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How do you prepare for jobs that don’t exist…yet?

Innovating within your company

5 minute read
Robot and human touching fingers

In 2020, the World Economic Forum released The Future of Jobs Report, which predicted that 85 million jobs would be displaced by 2025 but that 97 million new jobs would be created.

As technology is ever-changing and growing to suit the needs and demands of the modern world, job positions and availability are also changing.

Marketing Jumpstart Chief Executive Officer Ming Johanson said the landscape for technology was always changing, which could impact the type of roles available.

“We’ve seen an increase in things like cyber security, which is a relatively new industry that has come about, as well as digital marketing – it didn’t really exist 20 years ago,” she said.

“There’s lots to do with social media and community management too.

“Those roles are constantly evolving and businesses need to be open to being innovative and experiment a little bit.”

Being innovative

Innovation plays a large role in the preparation for roles that don’t exist just yet.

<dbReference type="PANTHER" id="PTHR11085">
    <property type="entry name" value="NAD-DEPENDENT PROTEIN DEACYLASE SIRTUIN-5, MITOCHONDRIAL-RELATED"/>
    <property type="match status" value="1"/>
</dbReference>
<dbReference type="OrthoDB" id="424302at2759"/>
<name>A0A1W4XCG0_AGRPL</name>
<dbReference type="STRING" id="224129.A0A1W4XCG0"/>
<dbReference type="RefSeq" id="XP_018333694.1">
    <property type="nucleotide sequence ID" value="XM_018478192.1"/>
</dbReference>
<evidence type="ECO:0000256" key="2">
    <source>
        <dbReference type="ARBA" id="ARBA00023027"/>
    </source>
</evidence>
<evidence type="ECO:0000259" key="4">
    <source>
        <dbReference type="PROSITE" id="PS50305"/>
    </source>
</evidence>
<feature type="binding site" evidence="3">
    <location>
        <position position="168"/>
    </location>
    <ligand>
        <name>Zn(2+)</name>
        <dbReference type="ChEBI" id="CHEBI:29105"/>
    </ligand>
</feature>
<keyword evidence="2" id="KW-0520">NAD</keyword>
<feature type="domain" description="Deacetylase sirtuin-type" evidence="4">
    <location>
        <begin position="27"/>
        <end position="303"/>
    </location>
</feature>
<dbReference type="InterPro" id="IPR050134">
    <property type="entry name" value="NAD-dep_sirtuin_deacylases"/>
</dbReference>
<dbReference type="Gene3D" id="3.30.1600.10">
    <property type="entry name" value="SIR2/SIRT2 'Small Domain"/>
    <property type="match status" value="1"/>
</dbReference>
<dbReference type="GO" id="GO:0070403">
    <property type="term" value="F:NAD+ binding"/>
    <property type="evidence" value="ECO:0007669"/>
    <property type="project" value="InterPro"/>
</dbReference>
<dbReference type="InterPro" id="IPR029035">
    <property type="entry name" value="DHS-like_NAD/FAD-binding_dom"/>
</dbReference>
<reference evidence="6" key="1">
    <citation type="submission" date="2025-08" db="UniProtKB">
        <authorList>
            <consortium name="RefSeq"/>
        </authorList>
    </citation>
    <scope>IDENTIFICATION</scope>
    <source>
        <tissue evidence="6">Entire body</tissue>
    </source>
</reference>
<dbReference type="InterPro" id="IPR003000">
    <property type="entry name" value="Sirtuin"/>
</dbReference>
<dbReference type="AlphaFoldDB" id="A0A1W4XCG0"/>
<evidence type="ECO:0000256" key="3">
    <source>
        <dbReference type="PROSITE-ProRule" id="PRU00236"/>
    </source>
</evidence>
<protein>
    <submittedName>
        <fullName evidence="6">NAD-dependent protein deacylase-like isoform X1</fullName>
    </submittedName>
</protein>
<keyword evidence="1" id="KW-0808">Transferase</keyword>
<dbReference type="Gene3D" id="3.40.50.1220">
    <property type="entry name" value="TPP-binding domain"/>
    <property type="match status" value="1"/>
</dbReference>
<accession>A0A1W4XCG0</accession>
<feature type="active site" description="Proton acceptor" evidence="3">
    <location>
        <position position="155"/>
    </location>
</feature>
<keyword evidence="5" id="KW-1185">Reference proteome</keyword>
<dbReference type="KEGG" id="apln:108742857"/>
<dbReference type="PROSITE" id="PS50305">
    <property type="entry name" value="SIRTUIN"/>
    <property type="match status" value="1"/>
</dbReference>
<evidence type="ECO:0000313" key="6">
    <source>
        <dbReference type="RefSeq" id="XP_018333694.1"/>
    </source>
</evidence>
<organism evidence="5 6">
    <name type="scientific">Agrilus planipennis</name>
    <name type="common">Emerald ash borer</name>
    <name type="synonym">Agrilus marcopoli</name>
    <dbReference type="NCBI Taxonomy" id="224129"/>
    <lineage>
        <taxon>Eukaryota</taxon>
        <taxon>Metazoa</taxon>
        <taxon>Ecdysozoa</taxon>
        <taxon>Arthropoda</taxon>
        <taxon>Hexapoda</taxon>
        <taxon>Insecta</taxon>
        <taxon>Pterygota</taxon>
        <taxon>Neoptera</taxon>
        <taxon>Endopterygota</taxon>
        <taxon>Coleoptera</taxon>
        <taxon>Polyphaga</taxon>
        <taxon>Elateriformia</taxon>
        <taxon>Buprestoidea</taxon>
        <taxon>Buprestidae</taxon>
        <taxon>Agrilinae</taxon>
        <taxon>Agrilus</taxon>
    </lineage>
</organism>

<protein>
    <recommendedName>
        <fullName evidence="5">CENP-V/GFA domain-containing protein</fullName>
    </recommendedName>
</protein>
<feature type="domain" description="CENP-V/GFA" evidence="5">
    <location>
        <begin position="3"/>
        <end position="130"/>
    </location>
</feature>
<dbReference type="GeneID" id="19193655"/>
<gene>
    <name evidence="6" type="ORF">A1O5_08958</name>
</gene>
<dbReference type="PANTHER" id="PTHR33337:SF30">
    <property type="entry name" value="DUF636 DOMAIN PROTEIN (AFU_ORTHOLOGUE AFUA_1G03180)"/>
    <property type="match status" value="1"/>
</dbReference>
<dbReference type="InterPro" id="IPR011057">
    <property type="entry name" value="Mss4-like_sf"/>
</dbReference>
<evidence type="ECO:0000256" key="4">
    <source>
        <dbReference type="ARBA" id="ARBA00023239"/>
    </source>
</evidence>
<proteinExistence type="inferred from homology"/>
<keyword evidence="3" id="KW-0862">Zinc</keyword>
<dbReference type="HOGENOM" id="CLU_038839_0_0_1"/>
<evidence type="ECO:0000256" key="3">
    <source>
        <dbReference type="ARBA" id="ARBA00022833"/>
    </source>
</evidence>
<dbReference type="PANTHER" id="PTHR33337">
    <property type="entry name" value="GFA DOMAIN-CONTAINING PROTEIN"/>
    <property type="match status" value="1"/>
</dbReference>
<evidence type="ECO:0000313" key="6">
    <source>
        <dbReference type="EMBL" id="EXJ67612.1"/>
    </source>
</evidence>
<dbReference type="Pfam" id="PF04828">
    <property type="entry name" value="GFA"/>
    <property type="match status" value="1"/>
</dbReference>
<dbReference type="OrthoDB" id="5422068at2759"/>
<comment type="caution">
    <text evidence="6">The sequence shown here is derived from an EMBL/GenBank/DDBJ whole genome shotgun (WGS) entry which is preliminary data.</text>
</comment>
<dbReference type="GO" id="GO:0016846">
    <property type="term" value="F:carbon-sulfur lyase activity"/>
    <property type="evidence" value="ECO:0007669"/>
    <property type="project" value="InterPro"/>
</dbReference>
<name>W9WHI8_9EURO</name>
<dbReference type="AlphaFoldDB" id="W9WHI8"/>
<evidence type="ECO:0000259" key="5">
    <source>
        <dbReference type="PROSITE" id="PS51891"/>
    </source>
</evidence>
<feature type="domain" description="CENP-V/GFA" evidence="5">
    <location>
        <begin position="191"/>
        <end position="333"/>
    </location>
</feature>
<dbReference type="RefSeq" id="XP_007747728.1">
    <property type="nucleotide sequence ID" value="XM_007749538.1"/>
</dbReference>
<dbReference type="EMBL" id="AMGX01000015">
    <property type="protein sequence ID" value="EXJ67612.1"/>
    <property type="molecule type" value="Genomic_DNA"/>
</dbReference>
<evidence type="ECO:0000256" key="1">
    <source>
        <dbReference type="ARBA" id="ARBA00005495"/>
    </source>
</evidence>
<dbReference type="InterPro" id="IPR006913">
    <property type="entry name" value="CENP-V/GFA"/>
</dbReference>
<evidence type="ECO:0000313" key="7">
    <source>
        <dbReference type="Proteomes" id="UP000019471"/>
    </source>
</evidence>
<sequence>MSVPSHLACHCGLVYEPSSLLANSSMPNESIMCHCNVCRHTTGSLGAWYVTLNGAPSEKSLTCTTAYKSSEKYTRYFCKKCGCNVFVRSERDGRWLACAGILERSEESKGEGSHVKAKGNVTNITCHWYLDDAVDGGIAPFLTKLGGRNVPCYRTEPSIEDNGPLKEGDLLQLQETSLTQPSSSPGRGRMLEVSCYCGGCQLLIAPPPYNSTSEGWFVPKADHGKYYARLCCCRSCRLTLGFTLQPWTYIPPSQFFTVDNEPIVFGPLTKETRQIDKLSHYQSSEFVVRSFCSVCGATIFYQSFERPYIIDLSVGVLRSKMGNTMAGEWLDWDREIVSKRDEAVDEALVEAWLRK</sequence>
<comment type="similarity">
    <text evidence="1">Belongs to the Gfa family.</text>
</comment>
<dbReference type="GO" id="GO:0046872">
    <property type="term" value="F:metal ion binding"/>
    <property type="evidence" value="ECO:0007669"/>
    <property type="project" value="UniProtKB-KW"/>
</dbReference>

Where most businesses are built on a specific structure and processes, it is important to know when to step out of the box and to be innovative.

Entrepreneur and Innovation Consultant Andy Lamb said people were often very analytical and process driven, and they built businesses in organisations the same way.

“We have done so for years and years,” he said.

“I think that structure, which focuses on reliability, predictability and not taking calculated risks, is completely counterproductive to the skills which are needed to keep an eye on what’s going on in the future.

“I think the majority of leaders in organisations today are people that have worked their way up through the ranks and have been effectively programmed to operate in that way.

“So, they’re looking inwards a lot of the time or, if they do start looking externally and looking at market conditions and what’s happening, they often feel they need another analyst or accountant to accomplish the task.

“Often they say ‘we need someone to be able to do the job as it exists today’, rather than think about how they can actually move people towards a more adaptive or entrepreneurial learning style.”